hiking, mountaineering, snowshoeing, winter camping

Adirondacks: Avalanche Lake, Marcy Dam, and snowshoeing an avalanche slide

photo(hiking across a frozen Avalanche Lake)

It was one of those spur of the moment decisions when a concurrence of circumstance affords you some time off, a little cash, and that adventure buddy who hits you up at just the right moment. “u wanna go to the ‘daks? i’ll drive… we could leave after work?” How could I possibly resist such an opportunity? There is just something about the prospect of a snowy summit and crisp fresh mountain air that gets my heart pumping like nothing else in this world.

I’ve explored the high peaks some; summited Mt. Marcy and spent a few days canoe camping in Saranac Lake, but all of that was in the summertime. But this- this was a different story completely. The high peaks in December? They had just been dumped with about two feet of fresh powder. Was I ready for this? I borrowed a zero degree rated sleeping bag and a bivy sac. I really wanted to get a real winter camping experience under my belt. I left my fears and doubts in Philly and as any great adventure begins, I left in the middle of the night bound for the high peaks.

We “planned” to park at the Adirondack Loj, hike to a lean to near Marcy Dam, drop our heavy sleeping bags and pads and do a loop up and around Algonquin. I say “planned” because from my experience with mountaineering the weather can change in a heartbeat, and you have to be able to adjust your trip and expectations accordingly.  Also since we were driving all night and doing this without sleep we had to be able to keep an open mind as to what our limitations would actually be.

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We hit The Mountaineer first, so that I could rent boots and crampons ($20 per day).  This is THE spot if you are planning to do ANYTHING in the daks. They have EVERYTHING/ANYTHING you could possibly need. Dehydrated meals, fuel, nano puffs, skis, ice axes, climbing rope, canoes, maps, books- you get the idea. They also rent gear, post condition reports, and can refer you to local guide services if you are inexperienced, or want to learn more about climbing mountains and bagging peaks.

 

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We arrived at the Adirondack Loj at about 9:30AM.  The Loj is located off Rt 73 just outside of Lake Placid.  You can park here overnight for just $10 per day.  There’s a camp store, restrooms, and showers!  You can also make reservations to sleep here in front of a giant fireplace if you’re fancy and not too keen on sleeping outdoors.  We strapped on our packs and snowshoes, signed the logbook and headed out on to the Blue trail from the Loj towards Marcy Dam.

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IMG_0625(trail to Marcy Dam)

image (2)(view from Marcy Dam)

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After the 2.0 mile trek to the Dam, we dropped our packs off at a lean to on the south end of the Dam. A ranger suggested we take the Whale’s Tail spur up to the summit of Algonquin, instead of looping around Avalanche lake because it was late in the day.  We re-packed our bags taking only the necessary items (puffy jackets for the windy and exposed summit, crampons, some energy blocks, stove, and water) and hit the trail.  IT WAS WILD.  The trail meandered for a long time through thick trees, and then up a steep ravine.  About 30 minutes into the hike, we had a fleeting thought that just maybe we weren’t on the Whales Tail trail at all.  The trail was extremely steep, exposed and technical and I was glad I knew how to self-arrest.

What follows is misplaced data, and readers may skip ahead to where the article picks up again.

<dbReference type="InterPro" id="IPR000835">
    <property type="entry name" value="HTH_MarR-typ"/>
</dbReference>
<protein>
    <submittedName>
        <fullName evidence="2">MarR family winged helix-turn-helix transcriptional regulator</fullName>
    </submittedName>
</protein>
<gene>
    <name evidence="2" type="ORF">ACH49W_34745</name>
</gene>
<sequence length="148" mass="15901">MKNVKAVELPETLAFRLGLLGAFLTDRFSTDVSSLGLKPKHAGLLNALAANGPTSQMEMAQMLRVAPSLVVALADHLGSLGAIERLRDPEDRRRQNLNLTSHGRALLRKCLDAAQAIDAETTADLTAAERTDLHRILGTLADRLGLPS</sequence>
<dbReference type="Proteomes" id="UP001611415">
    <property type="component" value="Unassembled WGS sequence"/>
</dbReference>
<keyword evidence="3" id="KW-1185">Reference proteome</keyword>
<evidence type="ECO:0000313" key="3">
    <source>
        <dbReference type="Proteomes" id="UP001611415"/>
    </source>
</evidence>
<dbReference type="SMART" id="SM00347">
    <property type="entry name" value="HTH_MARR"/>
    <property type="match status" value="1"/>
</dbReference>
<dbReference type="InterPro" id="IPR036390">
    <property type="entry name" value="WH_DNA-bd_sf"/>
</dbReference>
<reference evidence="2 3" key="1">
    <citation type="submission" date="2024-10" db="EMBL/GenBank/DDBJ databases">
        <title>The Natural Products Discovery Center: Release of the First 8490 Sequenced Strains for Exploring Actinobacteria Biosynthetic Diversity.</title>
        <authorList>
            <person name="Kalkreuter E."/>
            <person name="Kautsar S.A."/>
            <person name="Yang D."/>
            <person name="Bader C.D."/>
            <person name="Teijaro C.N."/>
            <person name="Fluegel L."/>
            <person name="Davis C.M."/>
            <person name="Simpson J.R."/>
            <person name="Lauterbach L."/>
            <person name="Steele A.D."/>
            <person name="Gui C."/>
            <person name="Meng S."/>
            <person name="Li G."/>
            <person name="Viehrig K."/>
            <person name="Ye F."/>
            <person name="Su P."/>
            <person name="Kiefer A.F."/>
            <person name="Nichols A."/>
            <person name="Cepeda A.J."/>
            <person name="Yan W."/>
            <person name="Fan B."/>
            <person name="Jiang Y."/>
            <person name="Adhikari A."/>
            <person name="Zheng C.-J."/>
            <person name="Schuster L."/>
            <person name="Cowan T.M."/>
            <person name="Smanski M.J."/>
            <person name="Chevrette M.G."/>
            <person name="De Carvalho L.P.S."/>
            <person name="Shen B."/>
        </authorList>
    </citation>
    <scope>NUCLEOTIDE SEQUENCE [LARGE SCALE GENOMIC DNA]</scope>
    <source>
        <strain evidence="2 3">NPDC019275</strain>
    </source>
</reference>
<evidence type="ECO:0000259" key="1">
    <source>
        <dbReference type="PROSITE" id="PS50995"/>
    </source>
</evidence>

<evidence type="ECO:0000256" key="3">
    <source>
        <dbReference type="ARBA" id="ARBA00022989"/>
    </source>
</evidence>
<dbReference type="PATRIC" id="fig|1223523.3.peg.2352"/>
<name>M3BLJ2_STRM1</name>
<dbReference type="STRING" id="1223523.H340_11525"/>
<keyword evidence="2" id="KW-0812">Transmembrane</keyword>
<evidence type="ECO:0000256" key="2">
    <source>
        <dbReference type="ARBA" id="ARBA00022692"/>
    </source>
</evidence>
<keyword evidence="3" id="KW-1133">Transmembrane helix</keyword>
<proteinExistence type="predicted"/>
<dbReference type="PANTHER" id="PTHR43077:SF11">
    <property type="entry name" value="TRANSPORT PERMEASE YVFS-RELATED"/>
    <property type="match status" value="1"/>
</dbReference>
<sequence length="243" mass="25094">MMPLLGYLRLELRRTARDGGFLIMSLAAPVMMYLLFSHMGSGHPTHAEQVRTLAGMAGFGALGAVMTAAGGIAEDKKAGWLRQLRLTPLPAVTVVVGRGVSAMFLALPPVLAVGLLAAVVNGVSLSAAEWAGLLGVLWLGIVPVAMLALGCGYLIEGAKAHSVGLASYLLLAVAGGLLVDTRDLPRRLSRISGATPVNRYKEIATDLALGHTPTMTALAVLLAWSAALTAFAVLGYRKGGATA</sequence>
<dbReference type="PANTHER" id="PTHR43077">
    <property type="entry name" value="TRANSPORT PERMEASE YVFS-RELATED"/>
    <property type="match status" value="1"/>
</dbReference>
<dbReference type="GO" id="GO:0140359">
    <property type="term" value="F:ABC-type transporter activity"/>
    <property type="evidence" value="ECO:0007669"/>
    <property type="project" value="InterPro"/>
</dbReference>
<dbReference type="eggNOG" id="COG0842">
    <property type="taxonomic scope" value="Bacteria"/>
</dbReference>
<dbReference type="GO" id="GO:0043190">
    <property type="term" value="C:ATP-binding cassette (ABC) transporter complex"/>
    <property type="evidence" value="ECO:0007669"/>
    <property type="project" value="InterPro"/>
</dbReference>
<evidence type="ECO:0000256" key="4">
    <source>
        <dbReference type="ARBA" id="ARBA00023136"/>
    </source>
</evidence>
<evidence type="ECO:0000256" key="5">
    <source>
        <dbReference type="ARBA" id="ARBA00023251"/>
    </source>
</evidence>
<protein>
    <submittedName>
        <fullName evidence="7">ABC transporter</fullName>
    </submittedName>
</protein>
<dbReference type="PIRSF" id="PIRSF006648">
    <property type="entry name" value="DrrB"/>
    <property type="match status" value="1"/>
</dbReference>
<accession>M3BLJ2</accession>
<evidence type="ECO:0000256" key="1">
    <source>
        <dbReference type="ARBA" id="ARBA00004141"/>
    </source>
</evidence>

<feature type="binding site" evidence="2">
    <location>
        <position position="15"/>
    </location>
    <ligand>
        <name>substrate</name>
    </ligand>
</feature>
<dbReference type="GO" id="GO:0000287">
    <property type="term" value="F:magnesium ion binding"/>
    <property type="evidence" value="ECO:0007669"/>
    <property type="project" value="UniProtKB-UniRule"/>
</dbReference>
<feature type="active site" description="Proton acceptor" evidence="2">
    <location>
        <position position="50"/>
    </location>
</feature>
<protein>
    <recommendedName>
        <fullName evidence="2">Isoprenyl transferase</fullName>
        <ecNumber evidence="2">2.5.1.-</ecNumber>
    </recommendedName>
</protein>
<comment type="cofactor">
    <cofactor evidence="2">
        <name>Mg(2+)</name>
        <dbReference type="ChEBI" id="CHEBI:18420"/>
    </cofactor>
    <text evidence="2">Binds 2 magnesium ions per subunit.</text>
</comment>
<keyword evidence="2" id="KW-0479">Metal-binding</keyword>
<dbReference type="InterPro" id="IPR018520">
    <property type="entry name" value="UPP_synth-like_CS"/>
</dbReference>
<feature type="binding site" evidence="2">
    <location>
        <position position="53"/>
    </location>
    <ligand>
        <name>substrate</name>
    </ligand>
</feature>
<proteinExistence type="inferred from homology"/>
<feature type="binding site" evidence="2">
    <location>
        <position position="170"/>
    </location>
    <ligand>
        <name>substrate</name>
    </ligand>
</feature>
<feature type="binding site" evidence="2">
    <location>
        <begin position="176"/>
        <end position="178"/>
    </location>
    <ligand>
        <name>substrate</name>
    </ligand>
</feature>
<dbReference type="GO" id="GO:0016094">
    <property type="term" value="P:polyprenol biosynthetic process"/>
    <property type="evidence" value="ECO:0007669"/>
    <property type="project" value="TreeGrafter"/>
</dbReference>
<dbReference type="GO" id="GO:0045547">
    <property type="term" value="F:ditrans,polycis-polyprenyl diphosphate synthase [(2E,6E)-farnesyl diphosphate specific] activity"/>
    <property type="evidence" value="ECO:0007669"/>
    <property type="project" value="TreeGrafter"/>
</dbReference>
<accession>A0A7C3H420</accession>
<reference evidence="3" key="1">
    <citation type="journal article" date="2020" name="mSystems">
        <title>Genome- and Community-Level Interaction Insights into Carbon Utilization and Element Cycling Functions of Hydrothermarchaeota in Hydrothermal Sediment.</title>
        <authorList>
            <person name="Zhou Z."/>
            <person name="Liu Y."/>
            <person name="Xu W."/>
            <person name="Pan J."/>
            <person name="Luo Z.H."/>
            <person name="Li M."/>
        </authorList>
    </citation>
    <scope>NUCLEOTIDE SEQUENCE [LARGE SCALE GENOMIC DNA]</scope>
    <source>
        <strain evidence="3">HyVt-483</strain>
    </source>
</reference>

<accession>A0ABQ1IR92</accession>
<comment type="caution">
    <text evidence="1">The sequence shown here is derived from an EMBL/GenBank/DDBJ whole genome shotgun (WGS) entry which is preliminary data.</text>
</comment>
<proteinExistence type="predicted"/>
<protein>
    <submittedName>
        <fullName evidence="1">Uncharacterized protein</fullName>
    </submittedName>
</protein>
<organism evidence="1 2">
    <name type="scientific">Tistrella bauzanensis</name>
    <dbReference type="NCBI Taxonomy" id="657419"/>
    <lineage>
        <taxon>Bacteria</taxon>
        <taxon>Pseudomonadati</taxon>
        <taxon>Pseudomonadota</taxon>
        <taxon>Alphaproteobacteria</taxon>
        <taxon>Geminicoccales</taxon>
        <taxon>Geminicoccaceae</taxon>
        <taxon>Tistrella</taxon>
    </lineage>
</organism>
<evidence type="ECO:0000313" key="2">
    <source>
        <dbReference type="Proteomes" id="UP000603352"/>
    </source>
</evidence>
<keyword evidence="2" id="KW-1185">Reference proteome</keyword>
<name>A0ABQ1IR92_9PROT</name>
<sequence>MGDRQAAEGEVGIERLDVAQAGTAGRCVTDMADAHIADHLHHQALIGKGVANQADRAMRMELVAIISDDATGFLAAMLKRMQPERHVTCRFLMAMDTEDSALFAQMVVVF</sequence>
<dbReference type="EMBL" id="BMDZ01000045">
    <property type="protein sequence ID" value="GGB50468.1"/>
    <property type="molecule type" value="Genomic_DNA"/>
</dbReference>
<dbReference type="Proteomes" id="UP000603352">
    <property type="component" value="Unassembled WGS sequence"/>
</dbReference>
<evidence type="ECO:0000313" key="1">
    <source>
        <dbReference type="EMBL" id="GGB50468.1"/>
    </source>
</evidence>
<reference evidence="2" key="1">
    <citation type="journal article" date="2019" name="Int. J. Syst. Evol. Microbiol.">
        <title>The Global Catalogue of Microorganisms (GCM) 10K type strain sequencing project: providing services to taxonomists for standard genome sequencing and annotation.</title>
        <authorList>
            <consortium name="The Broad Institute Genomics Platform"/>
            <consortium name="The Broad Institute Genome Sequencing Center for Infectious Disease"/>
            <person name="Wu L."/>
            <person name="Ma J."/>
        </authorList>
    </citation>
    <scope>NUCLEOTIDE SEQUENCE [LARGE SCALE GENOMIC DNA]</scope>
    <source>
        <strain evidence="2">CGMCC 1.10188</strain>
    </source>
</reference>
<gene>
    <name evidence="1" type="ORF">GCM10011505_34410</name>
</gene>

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Turns out, we weren’t on a trail at all.  We never submitted Algonquin, and weren’t even on the right mountain (we were on Wrights Peak) We followed the tracks of a group of kids who were skiing down an avalanche slide that was formed during hurricane Irene.  Nonetheless, the views were STUNNING, and I would do it all over again.

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We headed back down the way we came, re tracking our steps to the lean to.  We set up our sleeping pads and bags, ate and drank as much as we could to keep warm.  Temperatures dipped to 0 degrees. We filled our water bottles with boiling water, zipped them in our bags, took swigs of tequila and fell asleep before 7PM.

The next morning we set out as soon as possible to keep ourselves warm.  We hiked up the Yellow trail towards Avalanche Lake.  Hiking across a frozen lake was on my bucket list, and I was pretty glad to be able to cross that one off the list.

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This trip was brought to you by copious amounts of Yerba Matte and Starbucks Via. We could never have done this without you.

One comment on “Adirondacks: Avalanche Lake, Marcy Dam, and snowshoeing an avalanche slide

  1. Incredible. You and your friend are amazing. Nothing better than getting a fear under your belt, too. Sometimes spur of the moment is best for that – no time to worry!

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